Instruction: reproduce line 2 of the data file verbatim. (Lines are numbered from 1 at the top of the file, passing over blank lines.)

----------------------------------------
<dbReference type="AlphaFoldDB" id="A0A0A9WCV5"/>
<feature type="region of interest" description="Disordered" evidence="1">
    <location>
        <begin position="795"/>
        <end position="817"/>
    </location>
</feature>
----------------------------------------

<feature type="region of interest" description="Disordered" evidence="1">